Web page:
Historically, people have shown an interest in snow sports, specifically skiing. In fact, the oldest skis date all the way back to 6000 B.C.E. when ancient skis were found in Russia.
During the 19th and 20th centuries skiing evolved into more of a recreational activity.
For example, in 1905 in Sweden, the first official slalom race took place. Around this time the first designs and patents for skiing were published, but it was not until the late 1980s when companies started investing into perfecting the way the skis looked and worked. The first contemporary (Alpine) design of skis with deep-side cuts, giving the ski an hourglass shape, was invented by Elan in the late 1980s:In the 1990s, companies quickly followed with improving the design of Alpine (downhill) skis by making the line of the skis narrower in the middle (parabolic shape). Below is a Rossignol patent from 1992 for a patent of such parabolic-style Alpine skis, which incorporated reinforcement elements (48, 58) to “ensure perfect transmission of the forces from the edges to the upper face of the ski”:
Since then, skiing has become a vibrant and popular winter sport, with revenues of approximately 20 billion US dollars each year. (www.cnbc.com) Companies, therefore, invested into ski equipment patents and designs in increasingly larger numbers.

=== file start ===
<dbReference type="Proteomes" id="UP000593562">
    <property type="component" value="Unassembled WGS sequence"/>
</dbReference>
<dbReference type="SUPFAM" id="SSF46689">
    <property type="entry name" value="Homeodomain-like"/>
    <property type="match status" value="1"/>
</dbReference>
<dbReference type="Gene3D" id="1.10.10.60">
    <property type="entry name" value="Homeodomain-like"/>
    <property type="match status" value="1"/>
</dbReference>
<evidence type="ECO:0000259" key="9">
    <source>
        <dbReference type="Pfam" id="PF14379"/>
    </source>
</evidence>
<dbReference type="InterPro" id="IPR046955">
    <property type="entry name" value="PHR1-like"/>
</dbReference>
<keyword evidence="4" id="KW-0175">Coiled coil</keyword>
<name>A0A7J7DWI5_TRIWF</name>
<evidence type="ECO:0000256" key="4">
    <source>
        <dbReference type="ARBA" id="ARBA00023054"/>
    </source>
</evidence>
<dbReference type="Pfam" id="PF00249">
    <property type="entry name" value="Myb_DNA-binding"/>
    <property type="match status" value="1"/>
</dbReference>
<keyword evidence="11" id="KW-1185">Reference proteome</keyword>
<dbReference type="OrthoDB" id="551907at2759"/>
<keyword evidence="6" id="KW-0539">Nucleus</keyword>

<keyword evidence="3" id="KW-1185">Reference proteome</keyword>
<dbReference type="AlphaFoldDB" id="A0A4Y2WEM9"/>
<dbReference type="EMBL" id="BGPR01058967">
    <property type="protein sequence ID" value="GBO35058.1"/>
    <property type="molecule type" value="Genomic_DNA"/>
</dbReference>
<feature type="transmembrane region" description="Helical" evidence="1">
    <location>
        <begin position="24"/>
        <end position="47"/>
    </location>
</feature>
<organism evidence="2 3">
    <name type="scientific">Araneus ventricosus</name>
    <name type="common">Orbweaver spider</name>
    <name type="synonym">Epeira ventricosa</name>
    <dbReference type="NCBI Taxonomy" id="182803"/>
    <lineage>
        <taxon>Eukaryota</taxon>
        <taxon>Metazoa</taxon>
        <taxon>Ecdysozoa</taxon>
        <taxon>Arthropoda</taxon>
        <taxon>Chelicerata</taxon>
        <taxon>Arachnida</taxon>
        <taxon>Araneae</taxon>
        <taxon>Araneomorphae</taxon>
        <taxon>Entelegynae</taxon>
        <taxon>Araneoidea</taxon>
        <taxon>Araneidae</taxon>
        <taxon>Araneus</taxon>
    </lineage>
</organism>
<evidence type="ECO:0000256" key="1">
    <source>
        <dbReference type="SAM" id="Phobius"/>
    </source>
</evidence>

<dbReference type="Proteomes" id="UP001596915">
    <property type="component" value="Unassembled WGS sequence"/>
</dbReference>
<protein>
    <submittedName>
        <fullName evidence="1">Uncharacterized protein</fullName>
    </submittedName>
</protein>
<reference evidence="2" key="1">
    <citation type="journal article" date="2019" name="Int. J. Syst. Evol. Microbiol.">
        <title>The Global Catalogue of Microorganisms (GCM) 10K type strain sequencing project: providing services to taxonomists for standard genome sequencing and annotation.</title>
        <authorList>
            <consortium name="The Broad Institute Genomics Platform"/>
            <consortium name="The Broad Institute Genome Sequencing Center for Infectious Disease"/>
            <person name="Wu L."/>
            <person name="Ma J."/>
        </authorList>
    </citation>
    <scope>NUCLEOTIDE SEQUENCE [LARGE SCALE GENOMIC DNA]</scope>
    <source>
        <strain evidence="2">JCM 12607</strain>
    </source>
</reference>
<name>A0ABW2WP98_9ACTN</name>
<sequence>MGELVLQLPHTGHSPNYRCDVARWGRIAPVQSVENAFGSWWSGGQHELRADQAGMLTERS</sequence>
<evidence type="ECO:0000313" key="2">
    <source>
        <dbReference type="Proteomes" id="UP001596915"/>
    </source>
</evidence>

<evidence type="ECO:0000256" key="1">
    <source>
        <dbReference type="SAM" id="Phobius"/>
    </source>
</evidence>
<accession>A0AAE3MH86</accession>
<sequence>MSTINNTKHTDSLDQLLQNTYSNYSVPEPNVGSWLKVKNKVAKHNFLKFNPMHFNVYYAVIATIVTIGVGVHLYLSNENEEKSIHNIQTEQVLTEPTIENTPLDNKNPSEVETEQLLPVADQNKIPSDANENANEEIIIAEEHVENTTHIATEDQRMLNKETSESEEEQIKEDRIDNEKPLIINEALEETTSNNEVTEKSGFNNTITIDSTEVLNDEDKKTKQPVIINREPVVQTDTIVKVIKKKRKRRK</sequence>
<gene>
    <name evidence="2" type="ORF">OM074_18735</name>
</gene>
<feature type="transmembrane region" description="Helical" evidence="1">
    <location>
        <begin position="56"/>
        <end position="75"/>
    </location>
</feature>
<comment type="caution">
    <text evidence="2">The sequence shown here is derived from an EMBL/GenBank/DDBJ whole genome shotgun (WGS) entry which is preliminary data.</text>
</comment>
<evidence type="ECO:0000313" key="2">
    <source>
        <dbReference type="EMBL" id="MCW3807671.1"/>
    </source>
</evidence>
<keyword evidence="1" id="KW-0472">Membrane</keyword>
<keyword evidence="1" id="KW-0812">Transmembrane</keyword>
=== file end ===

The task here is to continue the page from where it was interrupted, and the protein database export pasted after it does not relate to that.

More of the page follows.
Although, the actual skis account for the largest portion of core ski equipment patents making up about 40% of the overall patents, there are also patents that cover bindings, poles, and boots.
The patent filing rates began rising in 1960s with the invention of ski bindings. This event accelerated manufacturers such as Rossignol Group, K2 Sports and Amer Sports to start patenting their technology, which catapulted these companies to the forefront of the skiing industry. The rest then followed.
The bulk of skiing equipment patents were filed during the 1990s. Although there have not been many patented breakthroughs since, it does not mean that there was no innovation happening; the innovation of last few decades was predominantly focused on other areas, such as helmets, goggles and ski trackers.
Most of the helmets are designed to make the impact of a fall less hazardous and skiing safer. For example, U.S. Patent No. 8,898,818 provides a helmet for blunt force trauma protection and U.S. Patent No. 6,912,736 provides a helmet fitting element for minimizing helmet movement on the wearer’s head.
The resurgence of innovation in ski goggles has encouraged an increase in skiing-related patents. With the use of Heads-Up Display (HUD) in ski goggles, skiers have now the opportunity to take their enjoyment on the ski slopes a little bit further. Take Oakley Airwave goggles for example. These high-tech goggles provide skiers with connection to real time information like temperature, speed, playlists and maps.
There is also a friend tracker which you can access to locate your friends on the ski slope and a map of 600 ski resorts found all over the world. These goggles also allow you to make phone calls, send texts and stream music.
These emerging technologies in the ski wear represent a small portion of the future of innovation in skiing.